Grandpa Vonnegut: old age as uninspiring punctuation

Kurt Vonnegut calls the success of his new essay collection “a nice glass of champagne at the end of a life.” But then he

jokes, sort of, that he has “lived too long” and wishes he had been finished off by a fire at his home a few years ago, from which he escaped unharmed. “When Hemingway killed himself he put a period at the end of his life; old age is more like a semicolon,” Vonnegut said with a wheezy laugh worthy of a long-term chain smoker.

“My father, like Hemingway, was a gun nut and was very unhappy late in life. But he was proud of not committing suicide. And I’ll do the same, so as not to set a bad example for my children.”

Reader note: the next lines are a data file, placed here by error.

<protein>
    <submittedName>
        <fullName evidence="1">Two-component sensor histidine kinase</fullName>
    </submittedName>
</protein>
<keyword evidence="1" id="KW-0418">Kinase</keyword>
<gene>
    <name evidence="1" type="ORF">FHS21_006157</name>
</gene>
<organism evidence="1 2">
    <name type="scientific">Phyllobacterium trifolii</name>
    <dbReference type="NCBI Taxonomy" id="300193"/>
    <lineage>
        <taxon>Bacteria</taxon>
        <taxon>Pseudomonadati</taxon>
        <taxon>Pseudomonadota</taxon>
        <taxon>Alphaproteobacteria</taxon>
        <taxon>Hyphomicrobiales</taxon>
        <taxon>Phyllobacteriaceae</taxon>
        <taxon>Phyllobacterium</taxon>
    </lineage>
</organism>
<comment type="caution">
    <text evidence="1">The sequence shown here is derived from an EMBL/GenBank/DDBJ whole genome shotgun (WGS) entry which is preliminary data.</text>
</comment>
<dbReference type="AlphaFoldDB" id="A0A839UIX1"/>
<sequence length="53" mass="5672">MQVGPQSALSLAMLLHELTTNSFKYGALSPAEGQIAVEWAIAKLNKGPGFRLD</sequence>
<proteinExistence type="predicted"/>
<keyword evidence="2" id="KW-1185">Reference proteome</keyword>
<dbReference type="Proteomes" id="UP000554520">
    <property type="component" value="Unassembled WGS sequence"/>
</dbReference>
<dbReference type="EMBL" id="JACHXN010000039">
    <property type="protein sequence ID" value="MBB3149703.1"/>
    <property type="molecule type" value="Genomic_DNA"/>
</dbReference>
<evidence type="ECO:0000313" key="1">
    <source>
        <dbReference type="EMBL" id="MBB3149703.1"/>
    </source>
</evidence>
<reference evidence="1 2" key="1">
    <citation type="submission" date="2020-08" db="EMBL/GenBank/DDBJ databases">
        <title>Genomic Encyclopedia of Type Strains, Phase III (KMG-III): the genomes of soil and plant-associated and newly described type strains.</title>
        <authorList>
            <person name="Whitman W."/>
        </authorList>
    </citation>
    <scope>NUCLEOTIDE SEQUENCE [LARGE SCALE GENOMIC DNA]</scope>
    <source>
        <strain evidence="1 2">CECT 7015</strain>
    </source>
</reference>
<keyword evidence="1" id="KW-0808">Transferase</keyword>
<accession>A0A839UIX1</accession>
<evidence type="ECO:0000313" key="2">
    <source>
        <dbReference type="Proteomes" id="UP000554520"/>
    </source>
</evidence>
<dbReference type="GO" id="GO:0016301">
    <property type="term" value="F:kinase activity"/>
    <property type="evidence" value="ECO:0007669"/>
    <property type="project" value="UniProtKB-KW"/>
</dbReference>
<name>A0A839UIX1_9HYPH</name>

There’s no cable at la casa de Maud, and despite my longtime Vonnegut-worship I haven’t found time to download the video clip of his Daily Show appearance. But The Rake was watching through the gaps between his fingers.


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